He was 86.
Grodin’s son, Nicholas, confirmed news of his father’s passing in an email to CNN.
Grodin had a number of stage credits before being cast in director Mike Nichols’ “Catch-22” in 1970 (after unsuccessfully auditioning for “The Graduate”), then landed his big break by starring in “Heartbreak Kid,” as a newlywed who falls in love with another woman, played by Cybill Shepherd, on his honeymoon.
Grodin worked steadily thereafter, co-starring opposite Warren Beatty in “Heaven Can Wait” and portraying an on-the-run accountant with Robert De Niro in “Midnight Run.”
“Chuck was as good a person as he was an actor,” De Niro said in a statement issued through his publicist. “‘Midnight Run’ was a great project to work on, and Chuck made it an even better one. He will be missed. I am very very sad to hear of his passing.”
Other memorable roles include “Dave,” in which he appeared as the accountant of a man masquerading as the President of the United States, who is asked to help analyze the federal budget; and the “Beethoven” movies, broad comedies in which he played the set-upon dad to a scene-stealing St. Bernard.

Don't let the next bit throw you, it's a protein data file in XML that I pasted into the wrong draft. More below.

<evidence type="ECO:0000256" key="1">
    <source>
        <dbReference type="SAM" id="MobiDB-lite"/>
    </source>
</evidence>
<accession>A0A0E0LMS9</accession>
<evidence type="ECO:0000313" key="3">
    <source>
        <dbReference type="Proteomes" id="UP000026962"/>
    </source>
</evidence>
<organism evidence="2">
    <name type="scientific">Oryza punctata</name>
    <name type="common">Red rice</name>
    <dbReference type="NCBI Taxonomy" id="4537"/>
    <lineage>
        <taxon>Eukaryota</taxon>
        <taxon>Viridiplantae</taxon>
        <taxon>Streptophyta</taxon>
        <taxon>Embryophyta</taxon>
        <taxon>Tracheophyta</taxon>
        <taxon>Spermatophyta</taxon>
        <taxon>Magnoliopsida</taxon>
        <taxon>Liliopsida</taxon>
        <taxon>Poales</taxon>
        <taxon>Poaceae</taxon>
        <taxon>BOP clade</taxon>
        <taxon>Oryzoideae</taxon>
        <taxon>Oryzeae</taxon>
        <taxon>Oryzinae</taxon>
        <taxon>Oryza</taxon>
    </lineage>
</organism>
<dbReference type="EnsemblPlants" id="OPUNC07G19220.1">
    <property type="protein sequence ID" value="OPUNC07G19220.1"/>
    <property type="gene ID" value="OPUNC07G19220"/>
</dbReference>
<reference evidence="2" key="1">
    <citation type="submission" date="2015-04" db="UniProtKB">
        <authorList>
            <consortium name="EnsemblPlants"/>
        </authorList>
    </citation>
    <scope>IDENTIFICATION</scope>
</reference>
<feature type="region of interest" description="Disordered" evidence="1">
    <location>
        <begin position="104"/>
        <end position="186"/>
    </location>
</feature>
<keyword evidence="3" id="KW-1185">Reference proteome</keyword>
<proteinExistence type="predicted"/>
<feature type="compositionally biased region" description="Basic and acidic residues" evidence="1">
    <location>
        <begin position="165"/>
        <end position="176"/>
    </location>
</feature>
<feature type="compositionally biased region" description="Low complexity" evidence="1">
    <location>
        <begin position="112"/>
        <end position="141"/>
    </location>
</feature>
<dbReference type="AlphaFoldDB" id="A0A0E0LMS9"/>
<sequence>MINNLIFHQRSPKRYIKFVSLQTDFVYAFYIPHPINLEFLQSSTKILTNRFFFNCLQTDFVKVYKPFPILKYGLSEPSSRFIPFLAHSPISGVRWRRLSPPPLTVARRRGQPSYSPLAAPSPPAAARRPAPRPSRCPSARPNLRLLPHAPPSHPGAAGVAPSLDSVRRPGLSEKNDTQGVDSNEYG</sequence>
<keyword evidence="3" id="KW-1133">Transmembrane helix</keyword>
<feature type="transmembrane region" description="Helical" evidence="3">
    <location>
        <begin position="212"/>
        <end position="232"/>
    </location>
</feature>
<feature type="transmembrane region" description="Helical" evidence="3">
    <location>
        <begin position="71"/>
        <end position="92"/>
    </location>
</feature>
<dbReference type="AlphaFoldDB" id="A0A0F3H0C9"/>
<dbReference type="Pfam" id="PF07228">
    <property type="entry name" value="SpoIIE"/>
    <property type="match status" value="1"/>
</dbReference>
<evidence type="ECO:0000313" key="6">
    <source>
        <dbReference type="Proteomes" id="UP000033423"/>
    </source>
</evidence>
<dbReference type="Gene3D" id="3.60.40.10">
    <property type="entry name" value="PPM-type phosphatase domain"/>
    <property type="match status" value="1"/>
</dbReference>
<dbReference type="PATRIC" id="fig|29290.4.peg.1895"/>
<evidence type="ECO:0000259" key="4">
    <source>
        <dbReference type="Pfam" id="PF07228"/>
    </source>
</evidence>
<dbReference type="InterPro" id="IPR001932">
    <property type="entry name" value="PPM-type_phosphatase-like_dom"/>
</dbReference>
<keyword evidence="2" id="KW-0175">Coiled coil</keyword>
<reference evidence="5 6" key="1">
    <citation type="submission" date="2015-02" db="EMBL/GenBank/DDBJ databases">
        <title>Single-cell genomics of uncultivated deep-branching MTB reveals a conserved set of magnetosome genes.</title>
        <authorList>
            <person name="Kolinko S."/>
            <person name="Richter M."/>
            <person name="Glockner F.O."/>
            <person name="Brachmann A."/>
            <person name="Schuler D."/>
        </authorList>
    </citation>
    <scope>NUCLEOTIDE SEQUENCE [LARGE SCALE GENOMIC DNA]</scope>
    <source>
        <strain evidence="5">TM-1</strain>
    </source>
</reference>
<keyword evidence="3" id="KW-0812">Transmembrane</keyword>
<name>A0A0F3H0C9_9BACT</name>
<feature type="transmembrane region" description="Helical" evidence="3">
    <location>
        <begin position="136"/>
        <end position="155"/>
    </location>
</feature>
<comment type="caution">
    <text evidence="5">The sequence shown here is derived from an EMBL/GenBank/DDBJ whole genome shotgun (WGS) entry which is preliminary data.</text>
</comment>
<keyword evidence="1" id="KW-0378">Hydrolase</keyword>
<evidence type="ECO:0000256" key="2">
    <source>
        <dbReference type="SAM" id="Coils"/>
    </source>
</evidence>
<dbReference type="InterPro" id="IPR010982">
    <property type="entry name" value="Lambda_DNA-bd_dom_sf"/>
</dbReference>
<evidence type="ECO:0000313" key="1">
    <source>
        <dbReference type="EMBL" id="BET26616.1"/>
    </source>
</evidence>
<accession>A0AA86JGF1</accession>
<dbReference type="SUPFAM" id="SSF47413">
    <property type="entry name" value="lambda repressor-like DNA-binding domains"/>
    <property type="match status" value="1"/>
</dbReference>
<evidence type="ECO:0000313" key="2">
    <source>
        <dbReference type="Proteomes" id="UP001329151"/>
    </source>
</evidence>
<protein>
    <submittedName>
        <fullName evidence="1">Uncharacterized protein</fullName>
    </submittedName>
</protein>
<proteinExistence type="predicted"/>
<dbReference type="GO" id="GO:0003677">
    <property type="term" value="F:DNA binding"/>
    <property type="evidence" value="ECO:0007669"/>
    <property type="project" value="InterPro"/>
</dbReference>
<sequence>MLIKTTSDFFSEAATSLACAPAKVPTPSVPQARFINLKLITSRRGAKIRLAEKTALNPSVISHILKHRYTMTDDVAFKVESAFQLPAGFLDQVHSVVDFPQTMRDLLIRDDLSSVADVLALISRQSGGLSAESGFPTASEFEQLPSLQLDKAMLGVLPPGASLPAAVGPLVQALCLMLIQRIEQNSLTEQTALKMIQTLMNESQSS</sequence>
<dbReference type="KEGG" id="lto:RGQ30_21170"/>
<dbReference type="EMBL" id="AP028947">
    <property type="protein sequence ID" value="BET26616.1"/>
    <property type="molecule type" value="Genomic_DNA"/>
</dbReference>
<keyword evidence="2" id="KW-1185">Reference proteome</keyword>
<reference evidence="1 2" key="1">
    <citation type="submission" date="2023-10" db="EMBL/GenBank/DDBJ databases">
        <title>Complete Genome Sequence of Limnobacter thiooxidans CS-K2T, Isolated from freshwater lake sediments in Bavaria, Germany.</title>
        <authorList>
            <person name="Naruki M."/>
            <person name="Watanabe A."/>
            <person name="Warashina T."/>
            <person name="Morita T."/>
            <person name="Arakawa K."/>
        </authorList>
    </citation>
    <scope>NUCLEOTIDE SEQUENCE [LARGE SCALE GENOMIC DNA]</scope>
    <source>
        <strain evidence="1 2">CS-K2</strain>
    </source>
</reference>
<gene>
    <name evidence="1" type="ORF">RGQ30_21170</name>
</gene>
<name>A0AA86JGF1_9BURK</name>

The actor became a favorite guest of the latenight talk shows, where he affected a haughty personality, with dozens of appearances with Johnny Carson and David Letterman. Later, Grodin tried hosting a talk show himself on CNBC, and also became an author, writing a number of books, beginning in 1989 with “It Would Be So Nice If You Weren’t Here: My Journey Through Show Business.”
Grodin explained that he stumbled on his hostile talk-show persona after following Diana Ross on “The Tonight Show.” He then continued to hone that act, and hosts — especially Letterman — were delighted to play along.
On stage, Grodin starred with Ellen Burstyn in the Broadway play “Same Time, Next Year,” about a couple carrying on an annual affair. He also directed and wrote plays, and won an Emmy in 1977 as one of the writers on a Paul Simon TV special.
Born in Pittsburgh, Grodin studied acting at the University of Miami before moving to New York and studying under the famed acting coach Lee Strasberg.
“Hollywood is an industry the same way General Motors is an industry,” Grodin said once in an interview. “And if you’ve been doing it for as long as I have you know that.”
Grodin’s eclectic career included writing a column for the New York Daily News and providing commentaries for the newsmagazine “60 Minutes II.”
Grodin is survived by his wife, author Elissa Durwood Grodin, their son Nicholas, and his daughter Marion.